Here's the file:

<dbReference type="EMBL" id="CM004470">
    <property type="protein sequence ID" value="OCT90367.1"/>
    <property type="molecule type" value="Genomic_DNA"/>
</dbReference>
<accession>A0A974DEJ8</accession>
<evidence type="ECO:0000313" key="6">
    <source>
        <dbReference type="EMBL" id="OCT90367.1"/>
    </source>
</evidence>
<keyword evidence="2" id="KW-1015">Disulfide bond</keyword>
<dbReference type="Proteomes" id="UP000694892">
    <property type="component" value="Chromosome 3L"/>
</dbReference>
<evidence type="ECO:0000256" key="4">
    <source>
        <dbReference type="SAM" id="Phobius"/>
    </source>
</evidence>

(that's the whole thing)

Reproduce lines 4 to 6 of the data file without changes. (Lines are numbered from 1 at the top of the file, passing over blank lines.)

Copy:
</dbReference>
<accession>A0A974DEJ8</accession>
<evidence type="ECO:0000313" key="6">